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Publication numberUS4442888 A
Publication typeGrant
Application numberUS 06/314,817
Publication dateApr 17, 1984
Filing dateOct 26, 1981
Priority dateOct 26, 1981
Fee statusPaid
Publication number06314817, 314817, US 4442888 A, US 4442888A, US-A-4442888, US4442888 A, US4442888A
InventorsMasayoshi Kuwata
Original AssigneeGeneral Electric Company
Export CitationBiBTeX, EndNote, RefMan
External Links: USPTO, USPTO Assignment, Espacenet
Fluidized particle tray heat exchanger
US 4442888 A
Abstract
A heat exchanger system exhibits an improved coefficient of heat transfer over a conventional convection heat exchanger while maintaining the beneficial high temperature driving force of conventional convection heat exchanger. A plurality of heat extraction means are provided in heat flow communication with a plurality of shallow beds of particulate matter, which beds are fluidized by a heat-laden gas stream.
A method for extracting heat from a heat-laden gas stream is also disclosed.
Images(2)
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Claims(6)
What is claimed is:
1. A heat exchanger system comprising:
(a) a housing;
(b) means for introducing a gas into said housing;
(c) means for removing said gas from said housing;
(d) a stage in gas flow communication with the gas introduction and removing means comprising:
(1) at least one fluidization tray unit disposed within said housing, said fluidization tray unit including at least a pair of elongated fluidization trays having upturned sides, each tray containing a shallow bed of particulate matter and being laterally disposed and spaced from each other to form a gas passage therebetween having an input in gas flow communication with said gas introduction means and an output, and an elongated fluidization tray cap disposed on said output side of said gas passage covering said upturned sides and spaced from said elongated fluidization trays to form a gas communication path between said output side of said gas passage and the volume bounded by said upturned sides; and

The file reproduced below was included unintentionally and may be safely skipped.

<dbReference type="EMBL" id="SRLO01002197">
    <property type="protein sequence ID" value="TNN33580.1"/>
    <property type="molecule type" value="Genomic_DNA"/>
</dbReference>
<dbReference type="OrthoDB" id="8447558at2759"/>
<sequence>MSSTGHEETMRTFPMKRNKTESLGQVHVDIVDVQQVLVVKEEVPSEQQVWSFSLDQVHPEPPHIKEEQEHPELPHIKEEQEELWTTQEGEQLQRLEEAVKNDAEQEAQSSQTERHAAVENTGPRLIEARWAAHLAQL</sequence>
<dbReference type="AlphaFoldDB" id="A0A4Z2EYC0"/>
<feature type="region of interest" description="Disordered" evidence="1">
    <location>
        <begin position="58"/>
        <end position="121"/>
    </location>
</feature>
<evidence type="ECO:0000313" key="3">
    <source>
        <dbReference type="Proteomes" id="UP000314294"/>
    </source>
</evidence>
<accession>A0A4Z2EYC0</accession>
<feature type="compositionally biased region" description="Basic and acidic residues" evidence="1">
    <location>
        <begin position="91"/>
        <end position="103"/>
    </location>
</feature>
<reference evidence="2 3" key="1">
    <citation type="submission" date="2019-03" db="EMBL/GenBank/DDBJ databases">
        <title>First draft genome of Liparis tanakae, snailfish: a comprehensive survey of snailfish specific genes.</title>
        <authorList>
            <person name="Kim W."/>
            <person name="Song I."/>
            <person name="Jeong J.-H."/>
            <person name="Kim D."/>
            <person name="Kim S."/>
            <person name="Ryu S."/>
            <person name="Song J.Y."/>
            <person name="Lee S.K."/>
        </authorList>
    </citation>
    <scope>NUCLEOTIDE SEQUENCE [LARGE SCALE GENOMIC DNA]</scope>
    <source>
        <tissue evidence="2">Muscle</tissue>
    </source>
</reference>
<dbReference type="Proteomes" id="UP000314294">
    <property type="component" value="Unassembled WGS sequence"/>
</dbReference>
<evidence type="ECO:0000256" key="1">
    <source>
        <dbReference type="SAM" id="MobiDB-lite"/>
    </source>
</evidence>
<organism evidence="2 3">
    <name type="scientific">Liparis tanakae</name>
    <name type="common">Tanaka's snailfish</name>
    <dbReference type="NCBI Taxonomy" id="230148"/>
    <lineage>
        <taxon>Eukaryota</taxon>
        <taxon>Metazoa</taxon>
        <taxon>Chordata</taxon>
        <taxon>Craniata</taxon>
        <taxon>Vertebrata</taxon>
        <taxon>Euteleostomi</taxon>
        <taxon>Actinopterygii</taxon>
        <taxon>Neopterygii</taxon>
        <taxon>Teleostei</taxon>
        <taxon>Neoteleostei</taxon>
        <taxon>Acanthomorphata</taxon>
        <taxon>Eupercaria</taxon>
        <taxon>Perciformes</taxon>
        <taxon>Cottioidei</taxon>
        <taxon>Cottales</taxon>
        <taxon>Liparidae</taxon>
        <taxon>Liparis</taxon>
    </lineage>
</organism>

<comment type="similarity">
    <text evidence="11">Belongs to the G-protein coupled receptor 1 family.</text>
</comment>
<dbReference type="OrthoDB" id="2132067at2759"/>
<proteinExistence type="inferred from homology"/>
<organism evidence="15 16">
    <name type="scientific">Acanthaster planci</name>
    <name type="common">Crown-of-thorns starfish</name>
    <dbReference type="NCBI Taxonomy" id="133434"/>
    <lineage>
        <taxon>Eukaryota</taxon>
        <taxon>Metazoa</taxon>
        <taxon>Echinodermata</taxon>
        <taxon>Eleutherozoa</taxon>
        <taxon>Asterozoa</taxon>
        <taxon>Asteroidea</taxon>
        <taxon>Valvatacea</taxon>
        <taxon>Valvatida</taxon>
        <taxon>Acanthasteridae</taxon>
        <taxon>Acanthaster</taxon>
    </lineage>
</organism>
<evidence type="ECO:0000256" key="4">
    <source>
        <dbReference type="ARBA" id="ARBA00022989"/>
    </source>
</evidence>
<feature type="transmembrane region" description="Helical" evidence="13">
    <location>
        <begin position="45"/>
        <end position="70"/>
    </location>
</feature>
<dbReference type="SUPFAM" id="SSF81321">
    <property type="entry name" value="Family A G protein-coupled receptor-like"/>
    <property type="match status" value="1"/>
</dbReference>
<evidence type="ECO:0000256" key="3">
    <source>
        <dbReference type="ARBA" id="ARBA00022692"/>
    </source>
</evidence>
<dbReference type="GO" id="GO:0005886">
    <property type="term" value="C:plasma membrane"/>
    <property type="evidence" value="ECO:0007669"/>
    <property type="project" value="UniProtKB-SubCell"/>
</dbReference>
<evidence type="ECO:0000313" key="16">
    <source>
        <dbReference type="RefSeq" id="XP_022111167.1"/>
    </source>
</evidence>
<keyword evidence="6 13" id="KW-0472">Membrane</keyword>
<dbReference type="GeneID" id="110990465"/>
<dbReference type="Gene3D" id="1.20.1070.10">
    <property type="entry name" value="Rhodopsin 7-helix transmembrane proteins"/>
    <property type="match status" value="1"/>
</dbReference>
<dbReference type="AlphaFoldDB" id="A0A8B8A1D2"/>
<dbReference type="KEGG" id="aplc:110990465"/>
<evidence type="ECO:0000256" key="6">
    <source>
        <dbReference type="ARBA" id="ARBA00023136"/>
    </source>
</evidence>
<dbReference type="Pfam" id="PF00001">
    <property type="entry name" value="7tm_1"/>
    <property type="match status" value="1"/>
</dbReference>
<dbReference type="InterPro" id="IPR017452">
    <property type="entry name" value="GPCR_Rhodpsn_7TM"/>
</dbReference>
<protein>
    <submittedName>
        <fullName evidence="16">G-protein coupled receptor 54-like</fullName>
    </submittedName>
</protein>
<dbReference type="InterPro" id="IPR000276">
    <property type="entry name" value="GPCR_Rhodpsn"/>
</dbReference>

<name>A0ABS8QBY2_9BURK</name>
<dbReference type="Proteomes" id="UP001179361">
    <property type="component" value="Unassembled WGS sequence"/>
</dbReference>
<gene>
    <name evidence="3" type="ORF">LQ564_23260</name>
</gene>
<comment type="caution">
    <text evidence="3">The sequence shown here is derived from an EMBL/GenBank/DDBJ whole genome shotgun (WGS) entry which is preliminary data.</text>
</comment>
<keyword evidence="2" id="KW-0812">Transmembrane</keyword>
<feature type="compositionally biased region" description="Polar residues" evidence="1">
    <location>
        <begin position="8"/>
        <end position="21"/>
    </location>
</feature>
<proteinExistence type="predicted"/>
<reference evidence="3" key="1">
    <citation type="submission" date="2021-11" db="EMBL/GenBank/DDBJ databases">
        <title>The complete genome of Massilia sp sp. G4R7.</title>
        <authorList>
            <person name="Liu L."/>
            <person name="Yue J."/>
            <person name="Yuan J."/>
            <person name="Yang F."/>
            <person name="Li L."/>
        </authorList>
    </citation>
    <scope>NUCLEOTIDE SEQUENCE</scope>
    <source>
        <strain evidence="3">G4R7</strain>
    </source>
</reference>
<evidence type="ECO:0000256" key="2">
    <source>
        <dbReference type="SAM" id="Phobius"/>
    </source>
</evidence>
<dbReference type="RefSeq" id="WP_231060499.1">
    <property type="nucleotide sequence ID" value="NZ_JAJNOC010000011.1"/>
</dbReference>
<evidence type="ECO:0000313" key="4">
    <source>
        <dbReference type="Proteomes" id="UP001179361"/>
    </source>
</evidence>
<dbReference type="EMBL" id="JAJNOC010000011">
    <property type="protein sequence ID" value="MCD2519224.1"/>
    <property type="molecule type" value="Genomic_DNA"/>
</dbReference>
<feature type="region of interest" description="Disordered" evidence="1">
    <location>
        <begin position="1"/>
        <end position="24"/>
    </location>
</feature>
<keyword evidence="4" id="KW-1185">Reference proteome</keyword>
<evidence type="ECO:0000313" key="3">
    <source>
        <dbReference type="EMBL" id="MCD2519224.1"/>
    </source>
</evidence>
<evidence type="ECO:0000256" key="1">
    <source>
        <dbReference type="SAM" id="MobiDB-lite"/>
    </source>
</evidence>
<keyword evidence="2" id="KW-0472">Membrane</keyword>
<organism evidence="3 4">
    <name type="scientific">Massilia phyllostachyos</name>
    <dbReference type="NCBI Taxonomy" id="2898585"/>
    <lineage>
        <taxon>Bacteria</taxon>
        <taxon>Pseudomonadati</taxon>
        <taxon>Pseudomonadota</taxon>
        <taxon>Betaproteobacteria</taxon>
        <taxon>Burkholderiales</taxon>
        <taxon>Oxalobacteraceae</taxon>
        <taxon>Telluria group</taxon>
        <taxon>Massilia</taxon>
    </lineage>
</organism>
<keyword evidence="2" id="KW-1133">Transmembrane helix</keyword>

(2) heat transfer means for heat extraction disposed upwardly spaced, respectively, from each of said at least a pair of trays and spaced from said fluidization tray cap such that each of said heat transfer means is in heat flow communication with and immersed in the respective shallow bed of particulate matter only when the bed is fluidized, whereby only one heat transfer means is associated with each respective tray; and
(e) means for fluidizing each shallow bed of particles.
2. A heat exchanger system as in claim 1 wherein each of said elongated fluidization trays is of arcuate transverse cross section and the outer edges of said elongated fluidization tray cap extend into respective volumes bounded by the upturned sides of said elongated fluidization trays and wherein each of said outer edges is concentric with the proximate upturned side of said elongated fluidization tray into which it extends.
3. A heat exchanger system as in claim 1 wherein said heat transfer means comprises a hollow elongated member containing a liquid at least partially filling the hollow volume.
4. A heat exchanger system as in claim 1 wherein said stage and additional similar stages are arranged in a sequential gaseous communicating path such that at least a portion of a gas input to the fluidization tray unit of one stage is used as the gas input to the next successive upstream stage.
5. A heat exchanger system as in claim 4 wherein said heat transfer means comprises a hollow elongated member containing a liquid at least partially filling the hollow volume.
6. A heat exchanger system as in claim 5 including a source of liquid, wherein each of said heat transfer means is in fluid communication with said source of liquid so as to be supplied with liquid from said source.